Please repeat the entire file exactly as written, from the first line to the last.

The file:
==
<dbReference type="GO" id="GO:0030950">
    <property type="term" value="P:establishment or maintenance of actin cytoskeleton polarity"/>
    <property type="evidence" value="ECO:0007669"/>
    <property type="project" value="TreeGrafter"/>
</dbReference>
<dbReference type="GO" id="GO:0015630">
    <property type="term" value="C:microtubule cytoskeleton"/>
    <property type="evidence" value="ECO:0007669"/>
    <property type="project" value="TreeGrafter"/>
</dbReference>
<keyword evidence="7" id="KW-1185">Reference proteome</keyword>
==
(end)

<dbReference type="GO" id="GO:0030950">
    <property type="term" value="P:establishment or maintenance of actin cytoskeleton polarity"/>
    <property type="evidence" value="ECO:0007669"/>
    <property type="project" value="TreeGrafter"/>
</dbReference>
<dbReference type="GO" id="GO:0015630">
    <property type="term" value="C:microtubule cytoskeleton"/>
    <property type="evidence" value="ECO:0007669"/>
    <property type="project" value="TreeGrafter"/>
</dbReference>
<keyword evidence="7" id="KW-1185">Reference proteome</keyword>